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October 26, 2015

Unlearning: 3 Steps to Letting Go of Limiting Beliefs.

limiting beliefs

I write to give you a window into my soul.

Are you there?

I write this morning to tell you that love is here now.

Love is here now. Peace is here now.

Or, if they aren’t, they never will be.

There is always going to be a problem, an issue, a challenge, an excuse.

There is nothing to attain.

We are life living.

The birds singing their songs in the trees, the black cat bathing in the sunlight, the distant sounds of voices and the lapping of water in the lake—all these are life, just as we are life.

Only none of them are striving for self-improvement, as we humans often tend to do. We tell ourselves that we could and should grow, transform, heal and become whole (not to mention have flat abs, amazing orgasms, a perfect family and powerful career).

Religion tells us we need to seek and find god and repent our sins.

Media tells us we need to look made-up, skinny, and fashionable, because these things equal beauty.

There is much unlearning to be done.

Primarily, we need to unlearn the learned notion that we are somehow incomplete, lacking or separate from nature and the rest of the beings in the universe.

We need to unlearn disconnection and relearn community.

Unlearn repression of our emotions; relearn their acceptance and healthy expression.

Unlearn isolation and relearn interdependence.

Secondarily, each and every one of us seriously needs to unlearn our conditioned, limiting beliefs and belief systems and explore the myriad ways in which we have been conditioned by our circumstances, genes and culture.

But, how to unlearn?

Keep it simple.

1. Identify the beliefs that are holding you back.

Write them down. Focus on a specific area of life. For example, setting boundaries. This is something I’ve been working with a lot lately: the importance of setting boundaries and knowing when to say “no.” I wrote in my journal this list of limiting beliefs that I not-so-consciously hold:

I am flexible and open—I don’t need to set strict boundaries. If I set boundaries, I lose opportunities.

I am too nice. People won’t like me if I set boundaries.

2. See the falseness of these limiting beliefs.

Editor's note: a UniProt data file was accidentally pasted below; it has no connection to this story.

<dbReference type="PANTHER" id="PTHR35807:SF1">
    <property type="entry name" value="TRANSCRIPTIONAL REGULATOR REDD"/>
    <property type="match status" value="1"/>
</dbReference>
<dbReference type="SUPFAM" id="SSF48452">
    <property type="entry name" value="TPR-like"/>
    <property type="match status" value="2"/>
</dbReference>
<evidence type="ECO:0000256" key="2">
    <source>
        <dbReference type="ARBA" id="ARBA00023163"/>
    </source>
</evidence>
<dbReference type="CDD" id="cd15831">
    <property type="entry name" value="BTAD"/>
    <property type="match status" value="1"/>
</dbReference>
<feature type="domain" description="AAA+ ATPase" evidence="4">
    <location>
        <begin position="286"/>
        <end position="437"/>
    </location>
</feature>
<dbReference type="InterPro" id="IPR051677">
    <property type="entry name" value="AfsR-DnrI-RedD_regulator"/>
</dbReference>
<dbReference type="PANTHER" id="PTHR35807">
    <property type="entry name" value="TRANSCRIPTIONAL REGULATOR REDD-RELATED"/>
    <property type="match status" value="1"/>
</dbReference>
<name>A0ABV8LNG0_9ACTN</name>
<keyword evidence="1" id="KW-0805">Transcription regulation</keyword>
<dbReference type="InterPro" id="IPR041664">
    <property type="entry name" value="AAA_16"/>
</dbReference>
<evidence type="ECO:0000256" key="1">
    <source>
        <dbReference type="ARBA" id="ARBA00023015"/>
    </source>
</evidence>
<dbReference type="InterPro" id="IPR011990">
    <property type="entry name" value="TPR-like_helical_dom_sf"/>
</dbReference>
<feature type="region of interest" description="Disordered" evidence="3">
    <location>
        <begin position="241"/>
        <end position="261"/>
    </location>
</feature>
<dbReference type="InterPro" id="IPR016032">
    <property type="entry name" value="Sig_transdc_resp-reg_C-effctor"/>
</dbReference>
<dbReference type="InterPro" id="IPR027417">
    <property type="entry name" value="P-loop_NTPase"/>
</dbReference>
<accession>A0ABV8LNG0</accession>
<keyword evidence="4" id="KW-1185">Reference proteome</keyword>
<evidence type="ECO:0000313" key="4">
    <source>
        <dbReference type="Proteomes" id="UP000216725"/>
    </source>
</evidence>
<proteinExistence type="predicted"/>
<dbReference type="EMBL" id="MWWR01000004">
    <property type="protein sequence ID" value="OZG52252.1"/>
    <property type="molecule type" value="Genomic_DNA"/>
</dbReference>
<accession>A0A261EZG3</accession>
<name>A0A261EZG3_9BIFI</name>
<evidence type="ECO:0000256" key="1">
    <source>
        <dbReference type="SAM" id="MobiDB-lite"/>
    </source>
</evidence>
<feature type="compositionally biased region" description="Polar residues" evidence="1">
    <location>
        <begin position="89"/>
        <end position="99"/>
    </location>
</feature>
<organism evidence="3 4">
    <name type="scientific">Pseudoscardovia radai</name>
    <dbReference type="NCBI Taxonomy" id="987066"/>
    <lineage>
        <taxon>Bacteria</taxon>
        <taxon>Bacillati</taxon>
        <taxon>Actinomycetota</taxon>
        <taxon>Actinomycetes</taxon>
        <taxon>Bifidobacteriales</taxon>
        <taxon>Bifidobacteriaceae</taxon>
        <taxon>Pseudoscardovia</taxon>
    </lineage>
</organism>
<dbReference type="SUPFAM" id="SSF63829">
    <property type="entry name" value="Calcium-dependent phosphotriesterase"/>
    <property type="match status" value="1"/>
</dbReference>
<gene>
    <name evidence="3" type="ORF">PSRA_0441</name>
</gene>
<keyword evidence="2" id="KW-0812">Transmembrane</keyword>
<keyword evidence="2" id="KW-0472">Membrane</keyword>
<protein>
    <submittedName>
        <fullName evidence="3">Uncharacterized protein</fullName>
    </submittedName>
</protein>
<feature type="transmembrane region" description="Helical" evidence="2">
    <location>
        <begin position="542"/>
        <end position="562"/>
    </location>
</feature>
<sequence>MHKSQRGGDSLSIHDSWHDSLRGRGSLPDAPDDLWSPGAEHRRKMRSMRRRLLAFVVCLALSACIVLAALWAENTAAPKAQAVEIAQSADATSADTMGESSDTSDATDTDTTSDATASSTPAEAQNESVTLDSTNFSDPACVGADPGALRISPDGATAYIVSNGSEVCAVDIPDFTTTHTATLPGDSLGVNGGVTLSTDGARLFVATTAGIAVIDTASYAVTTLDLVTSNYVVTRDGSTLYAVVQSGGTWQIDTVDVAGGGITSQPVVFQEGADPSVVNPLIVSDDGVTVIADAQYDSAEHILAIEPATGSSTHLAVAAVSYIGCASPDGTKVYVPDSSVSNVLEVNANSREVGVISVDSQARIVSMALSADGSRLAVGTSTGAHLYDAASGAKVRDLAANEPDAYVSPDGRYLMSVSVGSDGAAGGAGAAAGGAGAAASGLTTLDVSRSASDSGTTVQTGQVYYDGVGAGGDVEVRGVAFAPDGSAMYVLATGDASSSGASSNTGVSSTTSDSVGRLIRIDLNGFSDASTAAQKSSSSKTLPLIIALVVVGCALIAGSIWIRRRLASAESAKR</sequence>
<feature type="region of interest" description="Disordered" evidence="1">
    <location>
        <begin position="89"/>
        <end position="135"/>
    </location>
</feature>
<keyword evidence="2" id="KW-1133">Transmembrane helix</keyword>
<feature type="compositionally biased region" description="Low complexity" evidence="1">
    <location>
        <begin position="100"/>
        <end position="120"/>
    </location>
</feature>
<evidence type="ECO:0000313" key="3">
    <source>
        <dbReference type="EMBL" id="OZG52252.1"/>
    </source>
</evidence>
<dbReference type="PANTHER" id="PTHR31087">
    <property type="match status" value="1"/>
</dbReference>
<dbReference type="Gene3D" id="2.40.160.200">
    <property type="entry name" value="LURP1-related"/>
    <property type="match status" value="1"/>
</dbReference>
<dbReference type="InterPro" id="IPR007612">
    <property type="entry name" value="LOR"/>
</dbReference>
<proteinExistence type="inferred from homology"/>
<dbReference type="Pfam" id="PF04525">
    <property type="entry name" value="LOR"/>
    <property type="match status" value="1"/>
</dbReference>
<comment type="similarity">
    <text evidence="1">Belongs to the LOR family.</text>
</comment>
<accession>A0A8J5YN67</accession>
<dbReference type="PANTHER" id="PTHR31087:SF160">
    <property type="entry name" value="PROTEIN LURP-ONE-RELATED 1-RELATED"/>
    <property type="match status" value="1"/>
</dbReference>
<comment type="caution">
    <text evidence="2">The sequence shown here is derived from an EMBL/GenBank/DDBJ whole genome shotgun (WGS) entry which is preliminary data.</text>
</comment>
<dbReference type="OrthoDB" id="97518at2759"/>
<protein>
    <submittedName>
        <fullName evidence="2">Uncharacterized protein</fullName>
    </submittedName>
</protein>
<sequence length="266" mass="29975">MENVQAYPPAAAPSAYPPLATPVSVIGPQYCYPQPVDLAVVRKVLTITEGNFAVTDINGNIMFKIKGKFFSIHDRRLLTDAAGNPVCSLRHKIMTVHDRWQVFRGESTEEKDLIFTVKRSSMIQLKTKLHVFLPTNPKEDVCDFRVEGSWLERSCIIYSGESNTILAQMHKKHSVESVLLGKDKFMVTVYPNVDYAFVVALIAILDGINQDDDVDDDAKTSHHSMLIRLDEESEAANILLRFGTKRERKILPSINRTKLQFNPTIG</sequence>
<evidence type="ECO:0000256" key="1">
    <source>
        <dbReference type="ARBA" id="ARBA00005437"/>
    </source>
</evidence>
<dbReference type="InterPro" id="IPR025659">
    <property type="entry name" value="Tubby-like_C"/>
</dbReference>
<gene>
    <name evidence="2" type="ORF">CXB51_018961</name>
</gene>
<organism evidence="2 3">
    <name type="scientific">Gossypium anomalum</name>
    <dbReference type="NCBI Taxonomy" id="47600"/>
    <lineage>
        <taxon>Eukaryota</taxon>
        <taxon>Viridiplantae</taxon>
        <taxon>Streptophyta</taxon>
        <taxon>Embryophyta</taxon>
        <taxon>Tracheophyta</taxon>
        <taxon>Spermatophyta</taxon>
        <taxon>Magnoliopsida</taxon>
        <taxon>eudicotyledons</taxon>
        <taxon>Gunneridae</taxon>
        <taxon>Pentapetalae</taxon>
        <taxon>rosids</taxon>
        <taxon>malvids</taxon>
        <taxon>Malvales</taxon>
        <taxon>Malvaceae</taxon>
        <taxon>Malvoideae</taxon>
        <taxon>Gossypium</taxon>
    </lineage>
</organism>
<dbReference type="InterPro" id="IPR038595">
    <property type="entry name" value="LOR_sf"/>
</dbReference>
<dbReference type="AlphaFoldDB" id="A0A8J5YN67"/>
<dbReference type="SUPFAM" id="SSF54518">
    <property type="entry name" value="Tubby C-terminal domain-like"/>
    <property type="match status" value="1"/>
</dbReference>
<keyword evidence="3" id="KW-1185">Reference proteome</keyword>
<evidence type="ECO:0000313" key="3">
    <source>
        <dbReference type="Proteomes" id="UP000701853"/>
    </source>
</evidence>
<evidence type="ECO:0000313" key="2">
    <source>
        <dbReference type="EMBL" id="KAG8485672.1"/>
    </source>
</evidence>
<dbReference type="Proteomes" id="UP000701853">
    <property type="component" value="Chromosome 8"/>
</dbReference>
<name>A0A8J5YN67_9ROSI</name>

Looking deeply, I see that boundaries are not bad but necessary. Parameters are the limits within which we can safely explore. When I don’t set healthy boundaries, I fall into my unhealthy habit-pattern of taking on too much, getting too busy and involved in too many projects at once, and then experiencing some level of burnout and not being able to do a great job at anything.

3. Relearn the empowering truth.

There is no such thing as failure. Life is in constant flux. These limiting beliefs that we’ve identified and seen as false now can be replaced with truth. We can relearn. In my boundaries example, it would go something like:

I am flexible and open and I know and express my boundaries clearly. By setting boundaries, I protect my health, happiness and freedom. I can be kind and set boundaries. Freedom is only possible within the context of functional boundaries.

Conditioning is inevitable; it’s a result of our human condition. But by shining a light into the darkest shadows of our conditioning, we can bring awareness to our un-helpful beliefs and expectations and eventually let them go, opting instead to open to the glorious simple perfection that is this, here and now.

We can open to the love and peace that are only (and always) available in the present.

~

Relephant:

Author: Michelle Margaret Fajkus

Editor: Ashleigh Hitchcock

Photo: flickr/Daniela Brown

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Michelle Margaret Fajkus

Michelle Margaret is a heart-centered writer, teacher and creator of Yoga Freedom. She has been a columnist on Elephant Journal since 2010 and has self-published inspiring books. She incorporates dharma, hatha, yin, mindfulness, chakras, chanting, and pranayama into her teachings and practice. A former advertising copywriter and elementary school teacher, she is now a freelance writer and translator. Michelle learned yoga from a book at age 12 and started teaching at 22. She met the Buddha in California at 23 and has been a student of the dharma ever since. Michelle is now approaching her forties with grace and gratitude.

Join Michelle for a writing and yoga retreat this summer at magical Lake Atitlan in the western highlands of Guatemala!